People always are impatient about inbound marketing, and they're always saying, "Well, I don't have the time. I want immediate results." That's fine. I'm sure there's a lot of inbound quick wins that you can do, but you also want to make sure that you're taking your time with things like this, and you're creating that inbound campaign or inbound strategy that's going to take you far in the long run. Four years ago, if you told me we were going to hit twenty-something thousand visits, I would have said, "You're crazy," and I know Stephen probably agrees, but we went from 6,000 to 23,000, and I think, maybe, 40 contacts a month to almost 350, and those are qualified contacts, so it really does work, especially if you put the right effort and the right strategy behind it.
Kathleen: Stephen, Kaitlyn talked about the visit and lead increases. I'm curious, from your perspective, when you get together with the powers that be in the company, how has that translated into ROI for the company?
Stephen: With Kaitlyn, our main goal is appointments, so that's really the number that we really shoot for, and I think the last six months, we're up, like, 92% in appointments.
Stephen: I can't get too much into revenue, but this year is, by far, the highest-revenue for website sales, so it's been a great year, and you could see with the way Kaitlyn describes our statistics, her passion, that's really, I think, the best thing about working with IMPACT is, they really care about the clients' success, so you can see that in the way she talks. When I give her the numbers at the end of the month, she's happier than I am.
Kaitlyn: That's true.
Kathleen: I love that. So, this has obviously been really successful on a lot of fronts. You've seen dramatic increases in organic visitor traffic to your site, you've seen a big increase in leads, you've seen big increases in sales appointments. I love hearing that the increases have trickled down through the entire funnel for you. What would you both say made these efforts so successful? Because this isn't a specific campaign. This is the company's inbound marketing strategy as a whole. What do you think, for somebody listening to this podcast, what are the key takeaways and the lessons learned? What should people learn from your experience and apply to their own marketing to hopefully get those same kinds of results?
Kaitlyn: I think for my takeaway that I really think drove this home was keywords. I've done a lot of research into, why are keywords so important, and obviously people know that that's because that's what people are searching for, but it's a lot more than that. You want to know what they're searching for, definitely, but you want to make sure that your persona is the one searching for those, and you're not trying to rank for the wrong keywords. And, again, I've said it before, I think the common mistake a lot of people make is, they make a list of a hundred keywords and try to rank for all of them at the same time when, really, it doesn't have to be done that way.
I highly recommend creating a list every quarter, refreshing it, it could have the same keywords in it, that's completely fine, but a list of around 20 to 25 targeted keywords. Pay attention to how many monthly searches they're getting, what the difficulty index is, how your competitors are ranking for them, and really choose which ones would make the highest impact the quickest. Focus on ranking for those keywords first, and then work your way down the list. I think because we've started to do that, that's a huge reason in why we've seen our organic traffic account for almost 80% of our overall traffic.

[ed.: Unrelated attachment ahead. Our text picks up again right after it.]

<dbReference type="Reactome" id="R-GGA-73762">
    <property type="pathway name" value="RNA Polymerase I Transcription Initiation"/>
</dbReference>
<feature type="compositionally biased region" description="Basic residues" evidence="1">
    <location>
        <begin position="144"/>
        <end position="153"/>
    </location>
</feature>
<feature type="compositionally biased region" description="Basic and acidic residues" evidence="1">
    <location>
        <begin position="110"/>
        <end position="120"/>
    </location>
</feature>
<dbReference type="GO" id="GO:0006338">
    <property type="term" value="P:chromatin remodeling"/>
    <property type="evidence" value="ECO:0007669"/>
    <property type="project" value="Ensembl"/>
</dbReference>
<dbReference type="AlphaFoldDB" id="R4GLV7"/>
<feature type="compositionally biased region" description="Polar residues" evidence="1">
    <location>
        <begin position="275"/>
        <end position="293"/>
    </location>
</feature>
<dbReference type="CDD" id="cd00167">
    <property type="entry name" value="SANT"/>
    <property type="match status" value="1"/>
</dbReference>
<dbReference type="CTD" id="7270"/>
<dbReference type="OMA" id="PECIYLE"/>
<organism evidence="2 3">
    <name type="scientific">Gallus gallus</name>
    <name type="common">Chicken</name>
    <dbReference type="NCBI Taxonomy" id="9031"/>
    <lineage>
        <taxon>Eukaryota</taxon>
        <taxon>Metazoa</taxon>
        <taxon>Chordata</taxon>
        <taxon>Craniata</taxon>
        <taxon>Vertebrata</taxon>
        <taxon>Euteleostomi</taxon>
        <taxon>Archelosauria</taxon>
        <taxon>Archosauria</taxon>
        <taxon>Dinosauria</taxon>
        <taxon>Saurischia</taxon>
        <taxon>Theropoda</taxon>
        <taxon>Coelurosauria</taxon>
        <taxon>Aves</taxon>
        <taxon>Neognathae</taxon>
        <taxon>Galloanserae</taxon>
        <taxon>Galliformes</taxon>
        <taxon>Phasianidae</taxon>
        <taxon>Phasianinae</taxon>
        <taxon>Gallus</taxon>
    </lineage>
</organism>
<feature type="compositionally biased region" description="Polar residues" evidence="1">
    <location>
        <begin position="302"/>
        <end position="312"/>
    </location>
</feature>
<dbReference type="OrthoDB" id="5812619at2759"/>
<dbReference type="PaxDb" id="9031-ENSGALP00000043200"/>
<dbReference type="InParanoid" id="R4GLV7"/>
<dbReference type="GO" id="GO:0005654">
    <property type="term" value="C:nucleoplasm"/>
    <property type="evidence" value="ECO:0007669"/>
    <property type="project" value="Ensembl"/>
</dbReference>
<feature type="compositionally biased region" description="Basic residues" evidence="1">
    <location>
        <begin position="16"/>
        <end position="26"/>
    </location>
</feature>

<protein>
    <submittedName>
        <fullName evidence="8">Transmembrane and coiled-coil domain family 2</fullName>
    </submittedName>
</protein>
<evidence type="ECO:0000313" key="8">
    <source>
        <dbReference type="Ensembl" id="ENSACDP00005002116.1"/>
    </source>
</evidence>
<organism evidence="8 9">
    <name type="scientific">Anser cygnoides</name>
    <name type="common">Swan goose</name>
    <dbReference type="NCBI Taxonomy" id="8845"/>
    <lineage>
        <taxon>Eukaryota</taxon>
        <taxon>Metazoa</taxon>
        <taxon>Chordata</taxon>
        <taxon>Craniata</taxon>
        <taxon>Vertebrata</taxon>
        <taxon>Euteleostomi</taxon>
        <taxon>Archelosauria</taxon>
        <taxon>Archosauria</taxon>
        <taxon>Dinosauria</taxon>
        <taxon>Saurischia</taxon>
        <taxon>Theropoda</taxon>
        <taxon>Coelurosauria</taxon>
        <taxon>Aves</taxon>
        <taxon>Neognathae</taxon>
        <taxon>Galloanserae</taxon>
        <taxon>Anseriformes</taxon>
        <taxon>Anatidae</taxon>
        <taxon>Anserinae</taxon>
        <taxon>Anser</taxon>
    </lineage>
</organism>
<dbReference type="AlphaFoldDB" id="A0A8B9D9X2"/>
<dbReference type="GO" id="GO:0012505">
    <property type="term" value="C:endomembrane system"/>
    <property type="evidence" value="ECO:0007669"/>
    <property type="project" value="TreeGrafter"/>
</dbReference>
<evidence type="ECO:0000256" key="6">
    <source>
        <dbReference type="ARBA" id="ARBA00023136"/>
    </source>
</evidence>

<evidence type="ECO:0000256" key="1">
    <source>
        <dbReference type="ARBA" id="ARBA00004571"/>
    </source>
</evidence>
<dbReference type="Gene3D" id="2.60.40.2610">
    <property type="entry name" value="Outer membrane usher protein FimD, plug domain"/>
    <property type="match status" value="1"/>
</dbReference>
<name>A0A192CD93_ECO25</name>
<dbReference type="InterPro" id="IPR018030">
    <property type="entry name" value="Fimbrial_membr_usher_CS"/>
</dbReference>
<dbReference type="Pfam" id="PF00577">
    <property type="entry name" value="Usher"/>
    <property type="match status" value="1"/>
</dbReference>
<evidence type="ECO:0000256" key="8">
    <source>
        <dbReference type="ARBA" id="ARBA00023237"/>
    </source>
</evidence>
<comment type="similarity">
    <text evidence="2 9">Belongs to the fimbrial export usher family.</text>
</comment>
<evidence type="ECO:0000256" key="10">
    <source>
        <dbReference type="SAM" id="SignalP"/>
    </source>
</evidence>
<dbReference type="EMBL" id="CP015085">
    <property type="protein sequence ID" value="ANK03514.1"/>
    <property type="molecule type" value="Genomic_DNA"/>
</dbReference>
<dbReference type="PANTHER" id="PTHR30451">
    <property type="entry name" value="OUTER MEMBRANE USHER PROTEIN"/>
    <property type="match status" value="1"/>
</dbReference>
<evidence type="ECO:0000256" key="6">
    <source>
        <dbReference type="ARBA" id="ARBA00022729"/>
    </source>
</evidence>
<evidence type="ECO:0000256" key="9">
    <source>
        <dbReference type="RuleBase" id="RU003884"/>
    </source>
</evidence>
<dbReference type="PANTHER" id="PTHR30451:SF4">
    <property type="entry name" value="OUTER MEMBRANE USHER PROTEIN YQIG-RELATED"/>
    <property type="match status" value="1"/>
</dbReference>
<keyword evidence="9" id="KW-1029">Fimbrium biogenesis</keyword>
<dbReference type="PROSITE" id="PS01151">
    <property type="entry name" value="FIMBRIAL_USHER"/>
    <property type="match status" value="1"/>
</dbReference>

Kathleen: That's great. Stephen, what about from your perspective? What, for you, have been the biggest takeaways or lessons learned from this?
Stephen: There's a lot that went into this, not just blogging but, like Kaitlyn said, the SEO, with the keywords, we did a lot of optimization on landing pages, our call to actions. One of the things we've done recently, too, is we've done user videos where we actually see people on the site, on the pages, how they react. We ask questions, so those have been helpful. We use heat maps. We have a really good plan. I think that's one of the best things. That's one of the things I really like, is that we have a 90-day plan that we go with, and then we have a monthly plan, and then a weekly sprint, so just being so organized has been very helpful on my end.
And, yeah, the SEO ... I mean, I've been here seven years, and I think some of the things that have really helped me, or the things I've learned is the importance of, like, a live chat on the website has been really helpful. Communicating with your sales team, both inside and outside sales if you have those. I get a lot of interesting feedback from them as far as what the target market, what questions are they asking, and I relay those to Kaitlyn, and we talk about that. The SEO is definitely, and the blogging has just been tremendous. It's taken us to a different level this year. I mean, if you told me this in January, the stats we've had, I just wouldn't believe it, and every month it gets better and better.